Drug development for Alzheimer's disease has endeavored to lower amyloid ß (Aß) by either blocking production or promoting clearance. The benefit of combining these approaches has been examined in mouse models and shown to improve pathological measures of disease over single treatment; however, the impact on cellular and cognitive functions affected by Aß has not been tested. We used a controllable APP transgenic mouse model to test whether combining genetic suppression of Aß production with passive anti-Aß immunization improved functional outcomes over either treatment alone. Compared with behavior before treatment, arresting further Aß production (but not passive immunization) was sufficient to stop further decline in spatial learning, working memory, and associative memory, whereas combination treatment reversed each of these impairments. Cognitive improvement coincided with resolution of neuritic dystrophy, restoration of synaptic density surrounding deposits, and reduction of hyperactive mammalian target of rapamycin signaling. Computational modeling corroborated by in vivo microdialysis pointed to the reduction of soluble/exchangeable Aß as the primary driver of cognitive recovery.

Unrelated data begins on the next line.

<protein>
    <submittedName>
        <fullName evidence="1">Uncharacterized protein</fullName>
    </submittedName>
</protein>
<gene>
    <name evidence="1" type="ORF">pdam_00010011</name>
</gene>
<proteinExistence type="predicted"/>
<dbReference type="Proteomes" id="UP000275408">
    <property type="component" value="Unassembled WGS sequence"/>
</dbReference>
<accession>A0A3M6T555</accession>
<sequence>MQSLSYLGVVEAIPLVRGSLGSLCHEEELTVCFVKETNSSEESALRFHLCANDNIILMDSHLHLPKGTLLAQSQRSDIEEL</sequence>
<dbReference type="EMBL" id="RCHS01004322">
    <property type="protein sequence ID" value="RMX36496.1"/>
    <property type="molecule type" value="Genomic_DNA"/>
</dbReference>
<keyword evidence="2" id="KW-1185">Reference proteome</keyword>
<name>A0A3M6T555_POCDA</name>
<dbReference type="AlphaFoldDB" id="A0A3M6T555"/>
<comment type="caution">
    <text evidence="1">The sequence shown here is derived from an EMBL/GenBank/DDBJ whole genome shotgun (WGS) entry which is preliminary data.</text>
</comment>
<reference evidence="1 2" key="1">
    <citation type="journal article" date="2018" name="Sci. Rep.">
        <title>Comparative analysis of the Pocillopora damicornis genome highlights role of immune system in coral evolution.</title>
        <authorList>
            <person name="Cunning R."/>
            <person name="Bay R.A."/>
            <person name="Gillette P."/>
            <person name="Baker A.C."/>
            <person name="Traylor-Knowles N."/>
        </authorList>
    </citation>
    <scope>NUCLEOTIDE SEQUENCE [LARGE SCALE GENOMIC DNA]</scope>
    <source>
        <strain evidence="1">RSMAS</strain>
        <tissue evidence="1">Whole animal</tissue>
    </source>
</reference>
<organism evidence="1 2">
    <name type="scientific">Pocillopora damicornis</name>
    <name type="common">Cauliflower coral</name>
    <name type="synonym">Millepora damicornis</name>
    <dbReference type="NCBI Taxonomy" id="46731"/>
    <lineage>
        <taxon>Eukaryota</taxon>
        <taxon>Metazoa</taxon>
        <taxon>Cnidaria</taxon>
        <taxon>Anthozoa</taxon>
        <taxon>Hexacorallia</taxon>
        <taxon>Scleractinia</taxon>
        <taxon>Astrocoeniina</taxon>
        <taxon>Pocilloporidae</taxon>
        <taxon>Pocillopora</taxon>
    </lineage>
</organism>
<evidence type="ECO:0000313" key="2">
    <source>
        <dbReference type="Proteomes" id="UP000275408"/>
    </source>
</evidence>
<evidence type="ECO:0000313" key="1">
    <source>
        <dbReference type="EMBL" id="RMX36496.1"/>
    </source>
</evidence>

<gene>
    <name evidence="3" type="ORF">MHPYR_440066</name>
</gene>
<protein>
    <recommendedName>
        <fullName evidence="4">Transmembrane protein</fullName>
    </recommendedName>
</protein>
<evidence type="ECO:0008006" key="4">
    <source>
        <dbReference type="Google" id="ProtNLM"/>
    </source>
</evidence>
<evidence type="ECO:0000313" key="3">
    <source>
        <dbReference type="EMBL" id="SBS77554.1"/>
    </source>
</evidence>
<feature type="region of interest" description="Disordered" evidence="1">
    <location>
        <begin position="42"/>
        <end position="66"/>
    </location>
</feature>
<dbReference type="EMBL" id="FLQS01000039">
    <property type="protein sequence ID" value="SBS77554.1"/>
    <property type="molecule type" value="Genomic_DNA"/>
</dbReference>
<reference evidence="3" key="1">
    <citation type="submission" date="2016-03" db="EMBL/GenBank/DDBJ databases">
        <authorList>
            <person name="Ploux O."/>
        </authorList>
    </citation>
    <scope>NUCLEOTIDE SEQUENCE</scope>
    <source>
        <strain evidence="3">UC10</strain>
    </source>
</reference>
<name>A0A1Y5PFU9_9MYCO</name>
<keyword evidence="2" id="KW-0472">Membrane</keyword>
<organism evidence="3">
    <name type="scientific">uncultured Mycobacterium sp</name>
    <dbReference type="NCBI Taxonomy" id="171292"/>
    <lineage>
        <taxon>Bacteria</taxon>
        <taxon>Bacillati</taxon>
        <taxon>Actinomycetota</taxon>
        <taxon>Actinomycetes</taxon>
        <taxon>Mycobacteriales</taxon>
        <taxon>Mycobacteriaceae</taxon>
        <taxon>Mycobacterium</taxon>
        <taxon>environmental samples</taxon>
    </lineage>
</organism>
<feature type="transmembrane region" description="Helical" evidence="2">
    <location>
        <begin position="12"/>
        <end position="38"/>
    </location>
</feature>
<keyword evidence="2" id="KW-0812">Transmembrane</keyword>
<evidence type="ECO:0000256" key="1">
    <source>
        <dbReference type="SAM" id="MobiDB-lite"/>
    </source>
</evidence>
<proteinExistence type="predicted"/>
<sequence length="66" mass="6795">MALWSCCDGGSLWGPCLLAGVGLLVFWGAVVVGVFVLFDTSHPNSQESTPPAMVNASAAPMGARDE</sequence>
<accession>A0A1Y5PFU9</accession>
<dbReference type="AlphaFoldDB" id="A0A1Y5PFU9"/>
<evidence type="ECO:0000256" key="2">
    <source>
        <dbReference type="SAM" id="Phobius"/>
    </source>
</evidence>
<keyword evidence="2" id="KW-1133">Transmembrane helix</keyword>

ASJC Scopus subject areas
- Immunology and Allergy